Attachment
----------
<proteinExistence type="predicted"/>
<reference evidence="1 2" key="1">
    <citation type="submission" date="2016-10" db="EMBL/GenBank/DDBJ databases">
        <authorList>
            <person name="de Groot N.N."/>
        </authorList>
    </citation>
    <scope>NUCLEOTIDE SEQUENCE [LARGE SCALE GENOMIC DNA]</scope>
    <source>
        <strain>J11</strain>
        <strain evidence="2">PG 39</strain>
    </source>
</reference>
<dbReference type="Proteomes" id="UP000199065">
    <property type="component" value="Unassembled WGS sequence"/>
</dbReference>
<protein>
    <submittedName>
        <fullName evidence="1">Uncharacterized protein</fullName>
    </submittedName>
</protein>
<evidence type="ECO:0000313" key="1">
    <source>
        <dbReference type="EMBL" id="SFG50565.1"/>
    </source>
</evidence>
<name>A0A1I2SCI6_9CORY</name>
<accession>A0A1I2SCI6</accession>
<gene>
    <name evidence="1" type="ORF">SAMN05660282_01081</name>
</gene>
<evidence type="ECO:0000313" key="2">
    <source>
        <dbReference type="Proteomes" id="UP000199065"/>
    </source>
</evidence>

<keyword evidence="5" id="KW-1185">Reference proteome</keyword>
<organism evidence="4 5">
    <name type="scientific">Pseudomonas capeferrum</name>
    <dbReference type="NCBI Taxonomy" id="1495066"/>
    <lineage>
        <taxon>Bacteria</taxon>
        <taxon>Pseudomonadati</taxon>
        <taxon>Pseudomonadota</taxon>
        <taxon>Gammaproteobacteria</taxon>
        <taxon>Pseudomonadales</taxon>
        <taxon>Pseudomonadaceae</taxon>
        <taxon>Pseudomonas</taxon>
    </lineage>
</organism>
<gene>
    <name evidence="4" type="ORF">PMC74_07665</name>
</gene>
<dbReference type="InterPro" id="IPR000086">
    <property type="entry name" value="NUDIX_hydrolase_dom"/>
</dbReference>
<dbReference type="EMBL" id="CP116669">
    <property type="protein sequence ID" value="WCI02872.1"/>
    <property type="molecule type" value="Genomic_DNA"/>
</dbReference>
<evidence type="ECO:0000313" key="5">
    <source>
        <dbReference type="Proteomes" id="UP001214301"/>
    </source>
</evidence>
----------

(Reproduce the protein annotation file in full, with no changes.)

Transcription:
<proteinExistence type="predicted"/>
<reference evidence="1 2" key="1">
    <citation type="submission" date="2016-10" db="EMBL/GenBank/DDBJ databases">
        <authorList>
            <person name="de Groot N.N."/>
        </authorList>
    </citation>
    <scope>NUCLEOTIDE SEQUENCE [LARGE SCALE GENOMIC DNA]</scope>
    <source>
        <strain>J11</strain>
        <strain evidence="2">PG 39</strain>
    </source>
</reference>
<dbReference type="Proteomes" id="UP000199065">
    <property type="component" value="Unassembled WGS sequence"/>
</dbReference>
<protein>
    <submittedName>
        <fullName evidence="1">Uncharacterized protein</fullName>
    </submittedName>
</protein>
<evidence type="ECO:0000313" key="1">
    <source>
        <dbReference type="EMBL" id="SFG50565.1"/>
    </source>
</evidence>
<name>A0A1I2SCI6_9CORY</name>
<accession>A0A1I2SCI6</accession>
<gene>
    <name evidence="1" type="ORF">SAMN05660282_01081</name>
</gene>
<evidence type="ECO:0000313" key="2">
    <source>
        <dbReference type="Proteomes" id="UP000199065"/>
    </source>
</evidence>

<keyword evidence="5" id="KW-1185">Reference proteome</keyword>
<organism evidence="4 5">
    <name type="scientific">Pseudomonas capeferrum</name>
    <dbReference type="NCBI Taxonomy" id="1495066"/>
    <lineage>
        <taxon>Bacteria</taxon>
        <taxon>Pseudomonadati</taxon>
        <taxon>Pseudomonadota</taxon>
        <taxon>Gammaproteobacteria</taxon>
        <taxon>Pseudomonadales</taxon>
        <taxon>Pseudomonadaceae</taxon>
        <taxon>Pseudomonas</taxon>
    </lineage>
</organism>
<gene>
    <name evidence="4" type="ORF">PMC74_07665</name>
</gene>
<dbReference type="InterPro" id="IPR000086">
    <property type="entry name" value="NUDIX_hydrolase_dom"/>
</dbReference>
<dbReference type="EMBL" id="CP116669">
    <property type="protein sequence ID" value="WCI02872.1"/>
    <property type="molecule type" value="Genomic_DNA"/>
</dbReference>
<evidence type="ECO:0000313" key="5">
    <source>
        <dbReference type="Proteomes" id="UP001214301"/>
    </source>
</evidence>